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Debugging DESTROY calls in forking application

by cavac (Curate)
on Mar 10, 2020 at 09:22 UTC ( #11114068=perlquestion: print w/replies, xml ) Need Help??

cavac has asked for the wisdom of the Perl Monks concerning the following question:

I have an application that uses literally hundreds of modules (plus in turn their dependencies). And it's a forking application, specifically a webserver.

My problem is that sometimes a child will hang with 100% CPU usage during the DESTROY call. What would be the best way to debug this?

Print statements? Setting hundreds of debug points?

Is there any good way to overload DESTROY without loosing the original functions? EDIT: To clarify, automatically adding a print "starting DESTROY in $filename"/"Ending destroy in $filename" to every DESTROY function would help quite a lot.

perl -e 'use Crypt::Digest::SHA256 qw[sha256_hex]; print substr(sha256_hex("the Answer To Life, The Universe And Everything"), 6, 2), "\n";'

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Re: Debugging DESTROY calls in forking application
by LanX (Cardinal) on Mar 10, 2020 at 11:25 UTC
    Perl is so dynamic, there are a variety of options coming to mind, which depend on details only you know.

    If you are using the debugger you could trace function calls or add watch expressions.

    See perldebguts perldebug

    Or you use the INIT° phase of your main application to dive into every namespace to monkey patch the sub DESTROY with a wrapper.

    See perlmod

    Or ...

    Cheers Rolf
    (addicted to the Perl Programming Language :)
    Wikisyntax for the Monastery

    °) but I'd try the END phase first, if it's not too late. Like this the overhead is reduced.

      Through the power of a very aggressive code-edit script i managed to inject enough print statements i found a couple of spots in my application that would, under certain (not clearly known) circumstances, throw errors during DESTROY.

      Basically, perl would DESTROY a IO::Socket::* instance, then call DESTROY on the instance that was using that socket and would try to cleanly close the connection. This would fail and raise an exception (not eval'ed) during DESTROY which would utterly confuse Perl 5.30.1 and/or the still-alive parts of my application (don't know which yet) which would result in an infinite loop.

      I fixed that by enclosing those function calls in eval(). At least i hope that fixed it permanenty.

      Unfortunately, one of those was in my Net::Clacks client, so everyone gets to enjoy adding another item to upgrade on their already too long list...

      perl -e 'use Crypt::Digest::SHA256 qw[sha256_hex]; print substr(sha256_hex("the Answer To Life, The Universe And Everything"), 6, 2), "\n";'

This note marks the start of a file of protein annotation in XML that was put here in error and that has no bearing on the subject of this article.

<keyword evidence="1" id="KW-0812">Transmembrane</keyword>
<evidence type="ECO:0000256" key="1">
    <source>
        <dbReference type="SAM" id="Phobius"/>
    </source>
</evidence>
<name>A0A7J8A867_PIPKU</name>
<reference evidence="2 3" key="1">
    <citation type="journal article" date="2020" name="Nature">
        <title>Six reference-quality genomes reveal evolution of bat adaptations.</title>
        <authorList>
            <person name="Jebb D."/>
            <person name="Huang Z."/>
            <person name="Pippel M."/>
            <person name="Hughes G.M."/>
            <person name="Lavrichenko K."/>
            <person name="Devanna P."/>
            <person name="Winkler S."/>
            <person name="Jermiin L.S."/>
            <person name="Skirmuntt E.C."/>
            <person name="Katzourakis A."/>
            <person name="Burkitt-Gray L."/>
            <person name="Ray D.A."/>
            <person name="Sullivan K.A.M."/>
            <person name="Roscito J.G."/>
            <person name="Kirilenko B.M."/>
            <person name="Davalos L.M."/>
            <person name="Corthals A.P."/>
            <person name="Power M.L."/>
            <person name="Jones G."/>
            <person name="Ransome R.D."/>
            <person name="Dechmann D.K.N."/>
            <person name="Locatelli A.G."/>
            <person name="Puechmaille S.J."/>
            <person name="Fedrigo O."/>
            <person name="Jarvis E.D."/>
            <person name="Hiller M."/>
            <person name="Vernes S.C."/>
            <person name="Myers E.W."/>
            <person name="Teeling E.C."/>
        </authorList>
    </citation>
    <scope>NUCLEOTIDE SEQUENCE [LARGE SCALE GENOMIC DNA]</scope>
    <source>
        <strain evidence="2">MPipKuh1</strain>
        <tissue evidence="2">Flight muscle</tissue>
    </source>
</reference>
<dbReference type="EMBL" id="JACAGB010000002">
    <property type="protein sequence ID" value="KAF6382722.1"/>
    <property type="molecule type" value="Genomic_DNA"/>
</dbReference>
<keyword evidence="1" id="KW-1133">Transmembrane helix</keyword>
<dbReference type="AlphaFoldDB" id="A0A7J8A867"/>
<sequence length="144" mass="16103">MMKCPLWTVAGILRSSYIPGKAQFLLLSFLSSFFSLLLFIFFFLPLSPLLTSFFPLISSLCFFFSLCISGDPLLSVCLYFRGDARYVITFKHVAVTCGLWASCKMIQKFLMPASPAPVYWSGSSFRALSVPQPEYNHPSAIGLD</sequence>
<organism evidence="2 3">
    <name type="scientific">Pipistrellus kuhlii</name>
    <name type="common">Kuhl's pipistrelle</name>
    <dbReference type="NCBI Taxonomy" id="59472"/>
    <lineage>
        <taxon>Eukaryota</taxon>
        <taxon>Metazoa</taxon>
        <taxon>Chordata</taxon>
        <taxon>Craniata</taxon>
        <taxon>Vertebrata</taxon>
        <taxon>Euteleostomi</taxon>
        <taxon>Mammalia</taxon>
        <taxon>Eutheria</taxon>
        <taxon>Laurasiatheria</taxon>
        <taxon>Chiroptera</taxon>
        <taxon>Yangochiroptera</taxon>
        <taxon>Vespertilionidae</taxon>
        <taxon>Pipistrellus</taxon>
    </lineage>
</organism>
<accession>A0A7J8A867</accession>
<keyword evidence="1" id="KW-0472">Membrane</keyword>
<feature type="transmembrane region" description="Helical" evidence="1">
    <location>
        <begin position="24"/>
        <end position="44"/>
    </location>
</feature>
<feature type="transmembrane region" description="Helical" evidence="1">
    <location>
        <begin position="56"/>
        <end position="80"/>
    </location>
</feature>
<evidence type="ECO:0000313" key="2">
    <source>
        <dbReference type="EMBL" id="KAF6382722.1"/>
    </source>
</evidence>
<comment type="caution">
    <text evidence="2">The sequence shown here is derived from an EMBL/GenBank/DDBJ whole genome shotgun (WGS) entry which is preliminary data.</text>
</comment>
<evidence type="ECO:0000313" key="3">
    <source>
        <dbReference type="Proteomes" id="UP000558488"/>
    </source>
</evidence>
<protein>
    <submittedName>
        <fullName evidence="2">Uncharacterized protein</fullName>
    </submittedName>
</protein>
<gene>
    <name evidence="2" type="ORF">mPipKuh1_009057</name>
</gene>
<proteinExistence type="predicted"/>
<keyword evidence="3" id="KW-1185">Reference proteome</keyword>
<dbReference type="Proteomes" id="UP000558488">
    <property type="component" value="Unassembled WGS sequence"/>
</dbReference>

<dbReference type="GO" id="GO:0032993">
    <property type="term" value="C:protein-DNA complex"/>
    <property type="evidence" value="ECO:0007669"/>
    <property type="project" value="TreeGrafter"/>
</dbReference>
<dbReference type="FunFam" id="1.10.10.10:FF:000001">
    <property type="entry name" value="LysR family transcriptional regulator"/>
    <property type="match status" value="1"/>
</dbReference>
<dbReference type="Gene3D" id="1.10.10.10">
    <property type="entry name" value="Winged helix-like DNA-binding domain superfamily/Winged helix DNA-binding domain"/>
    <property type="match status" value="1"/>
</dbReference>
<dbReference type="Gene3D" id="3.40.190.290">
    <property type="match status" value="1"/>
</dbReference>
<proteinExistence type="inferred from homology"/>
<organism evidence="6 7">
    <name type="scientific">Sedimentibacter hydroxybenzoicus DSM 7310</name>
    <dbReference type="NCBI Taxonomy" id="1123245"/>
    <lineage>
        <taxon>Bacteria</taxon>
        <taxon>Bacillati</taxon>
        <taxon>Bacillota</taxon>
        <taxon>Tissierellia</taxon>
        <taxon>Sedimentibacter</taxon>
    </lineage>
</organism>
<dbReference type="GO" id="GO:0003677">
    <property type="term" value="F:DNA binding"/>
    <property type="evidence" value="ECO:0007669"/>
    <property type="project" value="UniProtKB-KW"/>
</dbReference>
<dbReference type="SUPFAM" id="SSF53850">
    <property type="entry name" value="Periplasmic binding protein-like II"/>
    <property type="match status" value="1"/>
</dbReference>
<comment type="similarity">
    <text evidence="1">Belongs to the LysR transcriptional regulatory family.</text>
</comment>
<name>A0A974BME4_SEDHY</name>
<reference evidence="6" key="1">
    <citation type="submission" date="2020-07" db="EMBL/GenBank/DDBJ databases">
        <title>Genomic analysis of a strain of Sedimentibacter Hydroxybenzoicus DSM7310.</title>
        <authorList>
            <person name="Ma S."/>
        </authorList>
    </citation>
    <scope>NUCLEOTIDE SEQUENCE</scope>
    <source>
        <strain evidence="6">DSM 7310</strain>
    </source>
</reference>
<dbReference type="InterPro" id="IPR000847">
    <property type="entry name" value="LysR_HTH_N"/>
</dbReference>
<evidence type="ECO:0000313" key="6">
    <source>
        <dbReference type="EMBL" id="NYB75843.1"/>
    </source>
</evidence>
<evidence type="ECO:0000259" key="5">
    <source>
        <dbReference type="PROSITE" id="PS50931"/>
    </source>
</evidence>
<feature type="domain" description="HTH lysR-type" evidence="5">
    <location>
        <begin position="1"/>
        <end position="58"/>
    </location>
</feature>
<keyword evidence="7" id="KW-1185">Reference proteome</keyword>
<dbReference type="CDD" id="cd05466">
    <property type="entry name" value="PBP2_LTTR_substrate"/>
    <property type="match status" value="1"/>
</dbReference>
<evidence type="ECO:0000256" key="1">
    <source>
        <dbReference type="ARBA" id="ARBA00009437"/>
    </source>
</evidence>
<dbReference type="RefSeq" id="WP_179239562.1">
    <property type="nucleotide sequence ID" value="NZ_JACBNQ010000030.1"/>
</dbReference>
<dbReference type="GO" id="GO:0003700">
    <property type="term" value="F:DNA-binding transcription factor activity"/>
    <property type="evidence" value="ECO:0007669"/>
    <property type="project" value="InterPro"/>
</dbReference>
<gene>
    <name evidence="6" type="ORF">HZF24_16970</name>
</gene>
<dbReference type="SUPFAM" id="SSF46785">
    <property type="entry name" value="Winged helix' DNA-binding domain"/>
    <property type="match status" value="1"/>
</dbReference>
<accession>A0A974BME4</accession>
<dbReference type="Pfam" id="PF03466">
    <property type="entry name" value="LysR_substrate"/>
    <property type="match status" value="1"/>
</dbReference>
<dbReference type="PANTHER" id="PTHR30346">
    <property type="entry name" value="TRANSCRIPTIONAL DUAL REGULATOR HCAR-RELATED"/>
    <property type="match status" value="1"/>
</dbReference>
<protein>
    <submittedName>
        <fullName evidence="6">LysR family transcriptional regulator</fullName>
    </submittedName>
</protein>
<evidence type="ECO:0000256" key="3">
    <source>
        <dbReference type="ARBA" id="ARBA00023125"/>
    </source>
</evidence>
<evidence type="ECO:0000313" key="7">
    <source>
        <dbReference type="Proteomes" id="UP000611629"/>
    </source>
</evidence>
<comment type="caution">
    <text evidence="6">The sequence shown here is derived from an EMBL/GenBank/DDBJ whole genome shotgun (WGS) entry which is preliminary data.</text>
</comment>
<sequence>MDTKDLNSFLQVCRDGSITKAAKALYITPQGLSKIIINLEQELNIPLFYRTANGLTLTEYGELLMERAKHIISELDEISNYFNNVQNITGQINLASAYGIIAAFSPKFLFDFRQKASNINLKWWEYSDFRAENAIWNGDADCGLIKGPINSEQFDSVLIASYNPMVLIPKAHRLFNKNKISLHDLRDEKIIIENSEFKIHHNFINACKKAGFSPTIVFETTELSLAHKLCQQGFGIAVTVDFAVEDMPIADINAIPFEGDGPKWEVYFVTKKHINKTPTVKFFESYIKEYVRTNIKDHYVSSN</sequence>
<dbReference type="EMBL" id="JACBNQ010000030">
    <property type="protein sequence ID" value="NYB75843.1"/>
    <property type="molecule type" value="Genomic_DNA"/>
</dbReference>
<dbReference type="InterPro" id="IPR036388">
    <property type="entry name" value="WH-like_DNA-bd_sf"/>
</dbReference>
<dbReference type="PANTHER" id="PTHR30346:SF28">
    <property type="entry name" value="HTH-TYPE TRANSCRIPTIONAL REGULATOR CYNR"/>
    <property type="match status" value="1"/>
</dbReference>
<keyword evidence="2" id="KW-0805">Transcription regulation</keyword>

Well that's solution for your underlying problem, but not the OP. ;)

        The interested reader might want to know that Perl has also tracers in the Devel namespace.

        perlrun

        • dt:MOD=[bar,baz]
          runs the program under the control of a debugging, profiling, or tracing module installed as Devel::MOD. E.g., -d:DProf executes the program using the Devel::DProf profiler. As with the -M flag, options may be passed to the Devel::MOD package where they will be received and interpreted by the Devel::MOD::import routine. Again, like -M, use --d:-MOD to call Devel::MOD::unimport instead of import. The comma- separated list of options must follow a = character. If t is specified, it indicates to the debugger that threads will be used in the code being debugged. See perldebug

        Cheers Rolf
        (addicted to the Perl Programming Language :)
        Wikisyntax for the Monastery

Re: Debugging DESTROY calls in forking application
by haukex (Bishop) on Mar 10, 2020 at 15:28 UTC
Re: Debugging DESTROY calls in forking application
by bliako (Prior) on Mar 11, 2020 at 12:56 UTC

    If you are sharing data between threads perhaps there is a deadlock during DESTROY? that is, both a child and a parent try to destroy the same thing but each one thinks that the other is still using it? btw, if you use threads then those print statements will not be synchronised?

      It's a webserver backend. It doesn't call back to the main process. And it's forking, not threading.

      perl -e 'use Crypt::Digest::SHA256 qw[sha256_hex]; print substr(sha256_hex("the Answer To Life, The Universe And Everything"), 6, 2), "\n";'

        Oh sorry, I missed the fork vs thread. So no shared data.

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